|Publication number||US6355401 B1|
|Application number||US 09/347,684|
|Publication date||Mar 12, 2002|
|Filing date||Jul 2, 1999|
|Priority date||Nov 7, 1997|
|Also published as||CA2308628A1, EP1056488A2, US5925069, WO1999024082A2, WO1999024082A3|
|Publication number||09347684, 347684, US 6355401 B1, US 6355401B1, US-B1-6355401, US6355401 B1, US6355401B1|
|Inventors||Richard M. Graves, Martin C. Herber|
|Original Assignee||Intermedics Inc.|
|Export Citation||BiBTeX, EndNote, RefMan|
|Patent Citations (14), Non-Patent Citations (1), Referenced by (14), Classifications (19), Legal Events (3)|
|External Links: USPTO, USPTO Assignment, Espacenet|
This application is a divisional of U.S. application Ser. No. 08/966,134 filed Nov. 7, 1997 U.S. Pat. No. 5,925,069.
1. Field of the Invention
The present invention generally relates to implantable medical devices, particularly cardiac electrical stimulus generators. More particularly, the invention relates to methods of making hot can stimulation electrodes having a conforming electrically insulative biocompatible coating on the housing. The invention relates still more particularly to methods of selectively removing polymeric coating material from such devices to expose a conductive area of the housing.
2. Description of the Related Art
Biocompatible coatings for implantable medical devices are widely employed to avoid adverse body responses to the implanted foreign object. In many modern implantable heart stimulus generators, a biocompatible coating that adheres to and conforms closely about the generator housing (hereinafter “a conformal coating”) also serves as an electrically insulative layer covering the generator housing.
In the infancy of implantable cardiac pacemaker therapy, the typical pulse generator case or housing was composed of uncoated metal such as stainless steel, titanium or alloys thereof, and was therefore completely electrically conductive. While this permitted the generator case, or housing, to serve as one of the stimulus electrodes, it also allowed an antenna effect between the generator case and the endocardial electrode tip to occur. When flexation of the pectoral muscle occurred, voltages of similar amplitude and frequency to the intrinsic cardiac signals were produced and conducted through the generator case. Spurious undesirable and potentially dangerous influences on the pacemaker functions resulted, the effects including improper inhibition, and in the dual chamber pacemakers, improper triggering and initialization of reentry tachycardias. In addition to the antenna effects on the pacemaker, each time the pacer emitted an electrical pulse to stimulate the myocardial tissue it also stimulated the patient's pectoral muscle, producing an annoying twitch.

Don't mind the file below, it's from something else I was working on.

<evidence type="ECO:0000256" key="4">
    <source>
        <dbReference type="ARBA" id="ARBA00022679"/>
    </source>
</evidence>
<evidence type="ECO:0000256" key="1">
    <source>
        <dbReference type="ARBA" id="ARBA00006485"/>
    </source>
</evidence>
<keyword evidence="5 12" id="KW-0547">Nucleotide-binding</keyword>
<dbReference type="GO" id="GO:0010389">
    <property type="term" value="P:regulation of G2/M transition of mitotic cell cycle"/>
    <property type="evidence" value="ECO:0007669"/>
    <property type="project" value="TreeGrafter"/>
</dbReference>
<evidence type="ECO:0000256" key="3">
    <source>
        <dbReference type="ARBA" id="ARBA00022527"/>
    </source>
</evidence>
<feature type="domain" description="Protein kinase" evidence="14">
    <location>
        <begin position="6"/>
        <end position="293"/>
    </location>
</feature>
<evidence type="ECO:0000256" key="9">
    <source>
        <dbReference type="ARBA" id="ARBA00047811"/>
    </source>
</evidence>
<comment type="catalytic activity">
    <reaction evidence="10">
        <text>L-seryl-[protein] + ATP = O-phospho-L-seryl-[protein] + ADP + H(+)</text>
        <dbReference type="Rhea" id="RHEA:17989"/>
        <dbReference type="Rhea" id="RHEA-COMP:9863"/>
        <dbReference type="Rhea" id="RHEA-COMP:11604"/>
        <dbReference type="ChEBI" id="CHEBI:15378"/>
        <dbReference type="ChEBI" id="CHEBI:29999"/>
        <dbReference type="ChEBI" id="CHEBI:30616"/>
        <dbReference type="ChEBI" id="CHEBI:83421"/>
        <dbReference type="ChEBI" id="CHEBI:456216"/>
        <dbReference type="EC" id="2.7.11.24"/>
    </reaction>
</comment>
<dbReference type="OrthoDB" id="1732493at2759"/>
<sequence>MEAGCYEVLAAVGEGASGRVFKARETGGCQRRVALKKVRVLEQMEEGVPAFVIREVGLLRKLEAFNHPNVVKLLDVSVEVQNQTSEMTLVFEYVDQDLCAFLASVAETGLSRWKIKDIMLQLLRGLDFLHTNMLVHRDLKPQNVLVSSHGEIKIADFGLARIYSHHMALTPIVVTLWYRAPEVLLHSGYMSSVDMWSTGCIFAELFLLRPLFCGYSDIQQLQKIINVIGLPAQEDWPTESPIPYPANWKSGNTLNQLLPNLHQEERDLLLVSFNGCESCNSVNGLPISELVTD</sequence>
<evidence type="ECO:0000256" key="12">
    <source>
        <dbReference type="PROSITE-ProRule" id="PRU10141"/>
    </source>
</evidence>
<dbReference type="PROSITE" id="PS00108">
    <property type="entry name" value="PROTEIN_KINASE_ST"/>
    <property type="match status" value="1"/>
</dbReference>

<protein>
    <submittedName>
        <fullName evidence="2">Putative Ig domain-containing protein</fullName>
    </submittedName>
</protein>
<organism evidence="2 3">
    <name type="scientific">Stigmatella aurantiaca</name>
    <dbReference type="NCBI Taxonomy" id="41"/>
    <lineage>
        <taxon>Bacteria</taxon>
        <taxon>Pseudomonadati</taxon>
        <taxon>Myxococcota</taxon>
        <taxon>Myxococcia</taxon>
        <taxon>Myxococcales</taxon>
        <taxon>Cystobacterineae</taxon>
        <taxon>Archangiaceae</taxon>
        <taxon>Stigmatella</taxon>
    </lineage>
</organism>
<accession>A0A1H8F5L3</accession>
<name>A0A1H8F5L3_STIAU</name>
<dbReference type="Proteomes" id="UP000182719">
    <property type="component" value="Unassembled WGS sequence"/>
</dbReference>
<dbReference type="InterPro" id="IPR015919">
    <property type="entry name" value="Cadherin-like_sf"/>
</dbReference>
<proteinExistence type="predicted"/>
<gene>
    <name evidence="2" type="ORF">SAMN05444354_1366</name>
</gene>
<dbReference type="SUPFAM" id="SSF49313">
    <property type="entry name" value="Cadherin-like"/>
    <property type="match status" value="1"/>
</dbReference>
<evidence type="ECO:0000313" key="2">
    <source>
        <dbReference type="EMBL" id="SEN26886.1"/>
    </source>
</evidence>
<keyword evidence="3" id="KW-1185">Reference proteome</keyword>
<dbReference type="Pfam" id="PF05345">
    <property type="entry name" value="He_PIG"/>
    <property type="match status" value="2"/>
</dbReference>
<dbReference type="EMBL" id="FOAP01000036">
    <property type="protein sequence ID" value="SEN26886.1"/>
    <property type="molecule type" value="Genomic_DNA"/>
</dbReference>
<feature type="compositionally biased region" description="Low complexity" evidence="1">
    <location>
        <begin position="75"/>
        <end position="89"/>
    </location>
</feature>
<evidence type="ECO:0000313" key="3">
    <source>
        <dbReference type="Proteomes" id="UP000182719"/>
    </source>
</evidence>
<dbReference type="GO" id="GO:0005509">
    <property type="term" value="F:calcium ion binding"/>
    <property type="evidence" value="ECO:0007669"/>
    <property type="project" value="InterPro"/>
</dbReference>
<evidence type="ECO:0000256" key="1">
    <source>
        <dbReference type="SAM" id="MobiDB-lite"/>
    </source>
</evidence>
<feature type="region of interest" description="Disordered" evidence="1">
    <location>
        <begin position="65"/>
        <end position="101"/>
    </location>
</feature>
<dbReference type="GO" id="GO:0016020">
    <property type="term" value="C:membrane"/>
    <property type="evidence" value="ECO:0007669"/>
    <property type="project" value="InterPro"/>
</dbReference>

The next generation of pulse generators avoided the muscle-produced improper triggering of the unit by coating the entire electrically conductive case with an electrically insulating material, except for a small uncoated window that allowed the exposed housing surface to serve as the anodal electrode contact. A coating material commonly used for this purpose on pulse generators is typically a thermoplastic polymer film known commercially as parylene, which is both biocompatible and an excellent electrical insulator. In a typical parylene coated unit, the posterior side of the case, meaning all parts facing the (inside) pectoral muscle, all side walls, and part of the anterior (frontal) side of the case are coated with parylene, leaving only a small part of the anterior side of the case to form a forward-facing anodal window that faces the (outside) fatty tissue. This orientation of a “face window” type pulse generator unit greatly reduces muscle-induced interference and has been clinically proven and implemented in many thousands of implantable pacemakers and defibrillators.
Recently, Sulzer Intermedics Inc. provided in U.S. Pat. No. 5,480,416 a cardiac stimulator having its anterior (front) and posterior (back) sides of the case coated with an electrically insulative material such as parylene, but having the edge connecting those two sides at least partially uncoated. Thus, the edge or narrow side of the case functions as the electrically conductive anodal contact surface. This conductive “edge band window” configuration allows for universal implantation orientation of the unit, permitting the pulse generator to be implanted in either the “normal” position conventionally dictated by the placement of the outlets for the connector and lead, or just as conveniently, in the reverse orientation on the opposite side of the body. In this way, the generator case can be turned for left exit or right exit of the electrode lead, and can be implanted in the left or the right side of the patient's chest, at the option of the physician. This edge band window approach also avoids the muscle-induced interference and inappropriate muscle stimulation problems encountered with prior “hot” or “active can” electrodes.
Sulzer Intermedics, Inc. has also developed an implantable defibrillator with the conformal coating partially removed to expose conductive windows (U.S. Pat. No. 5,529,579, issued to Alt et al.).